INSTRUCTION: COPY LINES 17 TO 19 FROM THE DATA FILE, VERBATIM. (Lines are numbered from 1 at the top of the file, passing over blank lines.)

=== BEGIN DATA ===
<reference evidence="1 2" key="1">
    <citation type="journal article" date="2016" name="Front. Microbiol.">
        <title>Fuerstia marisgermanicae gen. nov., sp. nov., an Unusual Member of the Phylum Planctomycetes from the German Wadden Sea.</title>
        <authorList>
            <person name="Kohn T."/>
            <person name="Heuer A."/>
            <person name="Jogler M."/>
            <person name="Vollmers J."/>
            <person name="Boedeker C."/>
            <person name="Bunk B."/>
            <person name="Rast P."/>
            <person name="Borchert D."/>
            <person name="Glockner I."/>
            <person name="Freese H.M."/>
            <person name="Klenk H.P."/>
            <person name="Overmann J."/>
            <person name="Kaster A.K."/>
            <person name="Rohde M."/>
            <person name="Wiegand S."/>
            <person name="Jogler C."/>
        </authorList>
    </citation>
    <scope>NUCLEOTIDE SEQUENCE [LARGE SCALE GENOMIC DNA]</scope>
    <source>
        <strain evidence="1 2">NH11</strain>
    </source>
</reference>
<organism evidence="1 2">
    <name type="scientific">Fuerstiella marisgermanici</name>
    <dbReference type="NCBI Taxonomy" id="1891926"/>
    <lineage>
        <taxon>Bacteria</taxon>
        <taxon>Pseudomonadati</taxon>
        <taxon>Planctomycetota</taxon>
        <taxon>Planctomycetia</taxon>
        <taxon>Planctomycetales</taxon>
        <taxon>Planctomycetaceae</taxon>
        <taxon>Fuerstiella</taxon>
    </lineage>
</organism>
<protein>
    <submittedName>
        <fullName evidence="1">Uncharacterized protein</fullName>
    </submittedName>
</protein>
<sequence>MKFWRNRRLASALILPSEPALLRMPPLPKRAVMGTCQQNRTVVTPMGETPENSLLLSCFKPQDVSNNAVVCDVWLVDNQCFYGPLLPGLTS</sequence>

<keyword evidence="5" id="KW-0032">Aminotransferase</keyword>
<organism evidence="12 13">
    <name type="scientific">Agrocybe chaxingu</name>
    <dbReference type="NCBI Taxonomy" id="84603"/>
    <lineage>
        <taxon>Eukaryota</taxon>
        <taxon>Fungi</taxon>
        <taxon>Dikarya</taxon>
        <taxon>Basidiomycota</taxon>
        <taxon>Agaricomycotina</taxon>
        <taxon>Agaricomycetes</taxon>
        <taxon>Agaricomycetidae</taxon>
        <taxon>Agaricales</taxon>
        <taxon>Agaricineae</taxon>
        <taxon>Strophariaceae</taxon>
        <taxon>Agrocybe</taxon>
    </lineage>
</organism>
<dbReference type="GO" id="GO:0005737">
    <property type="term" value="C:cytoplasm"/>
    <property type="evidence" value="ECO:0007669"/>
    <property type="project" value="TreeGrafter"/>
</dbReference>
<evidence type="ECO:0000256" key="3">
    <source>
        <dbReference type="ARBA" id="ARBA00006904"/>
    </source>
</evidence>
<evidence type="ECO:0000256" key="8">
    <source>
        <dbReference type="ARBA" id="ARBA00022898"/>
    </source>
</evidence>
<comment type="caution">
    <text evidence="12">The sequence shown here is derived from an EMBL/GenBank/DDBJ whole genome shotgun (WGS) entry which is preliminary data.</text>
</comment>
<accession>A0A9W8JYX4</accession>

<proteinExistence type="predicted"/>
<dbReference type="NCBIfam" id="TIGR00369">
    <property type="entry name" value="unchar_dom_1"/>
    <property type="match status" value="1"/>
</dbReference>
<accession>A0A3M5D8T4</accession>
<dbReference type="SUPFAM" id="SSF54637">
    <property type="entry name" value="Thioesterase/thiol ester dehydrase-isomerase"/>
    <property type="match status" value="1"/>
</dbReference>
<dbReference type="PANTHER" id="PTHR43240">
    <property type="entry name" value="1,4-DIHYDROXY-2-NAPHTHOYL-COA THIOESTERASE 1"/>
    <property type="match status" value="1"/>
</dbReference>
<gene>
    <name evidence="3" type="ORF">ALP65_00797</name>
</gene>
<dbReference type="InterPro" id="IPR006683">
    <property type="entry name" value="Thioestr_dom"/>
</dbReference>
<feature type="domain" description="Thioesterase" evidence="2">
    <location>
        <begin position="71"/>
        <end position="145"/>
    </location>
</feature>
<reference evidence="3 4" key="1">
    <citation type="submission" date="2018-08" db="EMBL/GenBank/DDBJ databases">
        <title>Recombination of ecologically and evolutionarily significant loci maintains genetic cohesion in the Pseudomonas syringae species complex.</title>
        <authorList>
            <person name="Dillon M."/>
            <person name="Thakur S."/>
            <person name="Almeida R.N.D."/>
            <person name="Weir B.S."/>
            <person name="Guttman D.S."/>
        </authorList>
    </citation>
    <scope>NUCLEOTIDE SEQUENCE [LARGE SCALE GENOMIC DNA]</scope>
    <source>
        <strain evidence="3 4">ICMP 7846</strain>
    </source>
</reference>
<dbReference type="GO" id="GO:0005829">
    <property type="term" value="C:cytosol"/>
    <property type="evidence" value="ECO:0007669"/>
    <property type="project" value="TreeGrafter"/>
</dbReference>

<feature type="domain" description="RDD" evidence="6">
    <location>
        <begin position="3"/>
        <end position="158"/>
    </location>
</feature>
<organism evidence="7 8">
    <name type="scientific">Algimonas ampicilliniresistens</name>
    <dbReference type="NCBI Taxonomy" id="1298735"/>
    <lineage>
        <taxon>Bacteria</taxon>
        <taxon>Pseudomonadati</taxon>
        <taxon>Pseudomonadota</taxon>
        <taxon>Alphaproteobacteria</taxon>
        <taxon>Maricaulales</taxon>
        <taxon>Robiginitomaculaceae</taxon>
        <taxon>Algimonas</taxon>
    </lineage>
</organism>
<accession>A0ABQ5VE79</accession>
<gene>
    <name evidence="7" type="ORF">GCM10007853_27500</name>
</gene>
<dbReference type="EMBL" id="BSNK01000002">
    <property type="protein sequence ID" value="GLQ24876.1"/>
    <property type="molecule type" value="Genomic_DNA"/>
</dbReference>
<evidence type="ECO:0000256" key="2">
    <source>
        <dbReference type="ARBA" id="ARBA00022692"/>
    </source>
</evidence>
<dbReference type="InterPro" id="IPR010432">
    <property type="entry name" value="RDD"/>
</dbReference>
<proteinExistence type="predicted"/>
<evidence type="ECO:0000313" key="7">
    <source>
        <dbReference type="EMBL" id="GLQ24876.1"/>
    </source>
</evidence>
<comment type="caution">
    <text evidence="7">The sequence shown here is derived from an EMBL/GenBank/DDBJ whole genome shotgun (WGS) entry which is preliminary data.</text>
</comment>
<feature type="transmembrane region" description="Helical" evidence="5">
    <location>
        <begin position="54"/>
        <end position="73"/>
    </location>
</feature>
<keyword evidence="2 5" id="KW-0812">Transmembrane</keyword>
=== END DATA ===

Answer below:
            <person name="Kaster A.K."/>
            <person name="Rohde M."/>
            <person name="Wiegand S."/>